this year i plan to do specific workouts. i've already put in two huge blocks for base. probably more riding than i have done all year. i know my 200 is probably capped maybe i can knock out a few more tenths. i would probably have to do a lot more sprint specific work outs (lift weights ewww) if i ever want to see the 10s.

    as for your question, it would of probably helped if you had a pm at the start to just look at the numbers. but i feel as you gain aerobic power it'll increase your 200. it isn't really 200m anyway since you have to ramp it up. there are also other factors to the 200. your line, wind, humidity, blah blah blah...
    You are right...but for different reasons than you might think

    First, load up the stopwatch app on your phone and start it. See how fast 1, 2, 5 tenths of a second can zip by. Fast.

    The Flying 200M is a very nuanced event. I've seen guys shave off more than 0.8" between efforts on the same gear just by changing where on the track they rise out of the saddle to stand on the pedals.

    And "The Line". Wow. That is so track specific.

    Here's a story for you. Mike Baranoski brought Matt down to DLV for one of our big events and they were at the track the day before working out. Part of the workout was Matt doing Flying 100s and 200s. I was like, "This guy is riding the wrong line. Everybody at DLV knows that the right line is different than that..." So, I do my Flying 100 or 200 and come off the track and, being the super generous guy he is, Mike asked me why I rode the line that I did and I told him that that's how we were all advised to do it. He suggested that I try the line that Matt was using and explained why. Being open-minded, I did. BOOM -0.3" off of the previous effort. I repeated the same the next day in the event using the new line.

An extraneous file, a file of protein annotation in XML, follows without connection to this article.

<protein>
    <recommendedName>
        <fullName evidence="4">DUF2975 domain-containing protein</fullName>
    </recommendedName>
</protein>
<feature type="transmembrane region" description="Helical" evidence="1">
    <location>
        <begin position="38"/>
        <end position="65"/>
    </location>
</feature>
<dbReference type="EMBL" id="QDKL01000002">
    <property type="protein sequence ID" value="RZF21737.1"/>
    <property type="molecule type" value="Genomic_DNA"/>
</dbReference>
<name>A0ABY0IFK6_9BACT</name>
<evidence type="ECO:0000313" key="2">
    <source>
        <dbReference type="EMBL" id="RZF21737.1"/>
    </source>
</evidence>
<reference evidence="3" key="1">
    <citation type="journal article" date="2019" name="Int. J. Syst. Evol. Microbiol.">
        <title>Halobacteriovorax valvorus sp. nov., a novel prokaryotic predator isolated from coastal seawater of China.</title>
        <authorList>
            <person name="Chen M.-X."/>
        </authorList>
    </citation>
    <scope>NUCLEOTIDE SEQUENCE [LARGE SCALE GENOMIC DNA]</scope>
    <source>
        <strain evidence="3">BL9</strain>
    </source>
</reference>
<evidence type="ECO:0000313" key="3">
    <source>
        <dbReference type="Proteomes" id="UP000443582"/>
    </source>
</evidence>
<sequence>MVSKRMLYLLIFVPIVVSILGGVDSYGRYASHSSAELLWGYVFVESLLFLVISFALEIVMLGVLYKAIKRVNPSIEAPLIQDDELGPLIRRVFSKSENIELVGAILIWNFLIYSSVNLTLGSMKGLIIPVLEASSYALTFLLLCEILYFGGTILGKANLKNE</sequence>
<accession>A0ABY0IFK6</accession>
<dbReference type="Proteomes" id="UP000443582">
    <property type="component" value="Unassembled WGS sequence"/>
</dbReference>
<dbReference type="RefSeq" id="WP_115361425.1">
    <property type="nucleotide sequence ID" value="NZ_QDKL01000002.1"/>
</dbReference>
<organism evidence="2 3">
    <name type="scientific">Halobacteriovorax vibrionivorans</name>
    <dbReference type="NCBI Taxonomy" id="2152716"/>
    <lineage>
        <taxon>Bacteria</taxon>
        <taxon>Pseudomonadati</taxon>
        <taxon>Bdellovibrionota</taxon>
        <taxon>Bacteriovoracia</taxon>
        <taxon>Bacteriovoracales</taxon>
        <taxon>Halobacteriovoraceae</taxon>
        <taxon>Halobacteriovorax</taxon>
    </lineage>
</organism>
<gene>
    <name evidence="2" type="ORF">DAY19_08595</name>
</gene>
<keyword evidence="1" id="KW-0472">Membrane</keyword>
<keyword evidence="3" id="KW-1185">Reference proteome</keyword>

9. #9
    Senior Member Impreza_aL's Avatar
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    sprinter vs me. please don't laugh.
    fried chicken and waffles.

  10. #10
    Elitist carleton's Avatar
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    Quote Originally Posted by Impreza_aL View Post


    sprinter vs me. please don't laugh.
    Haha, don't be discouraged! This guy used to be the fastest sprinter in the world:


    Theo Bos

    Also, I see that he (I think that is Farioletti) is checking his blood glucose. Either he's diabetic or simply monitoring his blood sugar to keep it from dropping due to the crazy exertion that sprinters do. This is why we can eat chocolate and sweets...to keep glucose levels high enough for gluconeogenesis (that's what I tell myself anyway, hahaha)

    http://en.wikipedia.org/wiki/Gluconeogenesis